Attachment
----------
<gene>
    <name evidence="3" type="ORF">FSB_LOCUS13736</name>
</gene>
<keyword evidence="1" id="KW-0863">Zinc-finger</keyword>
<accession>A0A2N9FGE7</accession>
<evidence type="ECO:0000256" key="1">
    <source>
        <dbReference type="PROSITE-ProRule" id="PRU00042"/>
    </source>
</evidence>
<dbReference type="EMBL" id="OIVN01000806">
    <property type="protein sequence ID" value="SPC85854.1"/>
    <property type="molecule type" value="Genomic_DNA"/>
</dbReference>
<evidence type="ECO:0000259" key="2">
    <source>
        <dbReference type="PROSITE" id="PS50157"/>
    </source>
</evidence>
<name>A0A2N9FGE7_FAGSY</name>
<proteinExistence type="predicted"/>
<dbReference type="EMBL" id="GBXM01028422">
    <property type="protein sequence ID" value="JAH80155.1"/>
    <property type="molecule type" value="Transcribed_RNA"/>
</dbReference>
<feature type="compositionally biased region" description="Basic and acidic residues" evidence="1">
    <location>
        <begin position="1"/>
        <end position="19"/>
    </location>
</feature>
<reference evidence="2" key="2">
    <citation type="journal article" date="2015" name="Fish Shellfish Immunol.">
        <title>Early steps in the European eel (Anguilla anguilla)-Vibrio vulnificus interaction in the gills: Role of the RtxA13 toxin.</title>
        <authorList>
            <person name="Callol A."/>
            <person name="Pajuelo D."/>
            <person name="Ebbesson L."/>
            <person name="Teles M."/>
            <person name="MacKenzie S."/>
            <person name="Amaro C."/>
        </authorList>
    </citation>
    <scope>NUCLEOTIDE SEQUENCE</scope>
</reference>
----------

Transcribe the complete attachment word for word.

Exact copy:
<gene>
    <name evidence="3" type="ORF">FSB_LOCUS13736</name>
</gene>
<keyword evidence="1" id="KW-0863">Zinc-finger</keyword>
<accession>A0A2N9FGE7</accession>
<evidence type="ECO:0000256" key="1">
    <source>
        <dbReference type="PROSITE-ProRule" id="PRU00042"/>
    </source>
</evidence>
<dbReference type="EMBL" id="OIVN01000806">
    <property type="protein sequence ID" value="SPC85854.1"/>
    <property type="molecule type" value="Genomic_DNA"/>
</dbReference>
<evidence type="ECO:0000259" key="2">
    <source>
        <dbReference type="PROSITE" id="PS50157"/>
    </source>
</evidence>
<name>A0A2N9FGE7_FAGSY</name>
<proteinExistence type="predicted"/>
<dbReference type="EMBL" id="GBXM01028422">
    <property type="protein sequence ID" value="JAH80155.1"/>
    <property type="molecule type" value="Transcribed_RNA"/>
</dbReference>
<feature type="compositionally biased region" description="Basic and acidic residues" evidence="1">
    <location>
        <begin position="1"/>
        <end position="19"/>
    </location>
</feature>
<reference evidence="2" key="2">
    <citation type="journal article" date="2015" name="Fish Shellfish Immunol.">
        <title>Early steps in the European eel (Anguilla anguilla)-Vibrio vulnificus interaction in the gills: Role of the RtxA13 toxin.</title>
        <authorList>
            <person name="Callol A."/>
            <person name="Pajuelo D."/>
            <person name="Ebbesson L."/>
            <person name="Teles M."/>
            <person name="MacKenzie S."/>
            <person name="Amaro C."/>
        </authorList>
    </citation>
    <scope>NUCLEOTIDE SEQUENCE</scope>
</reference>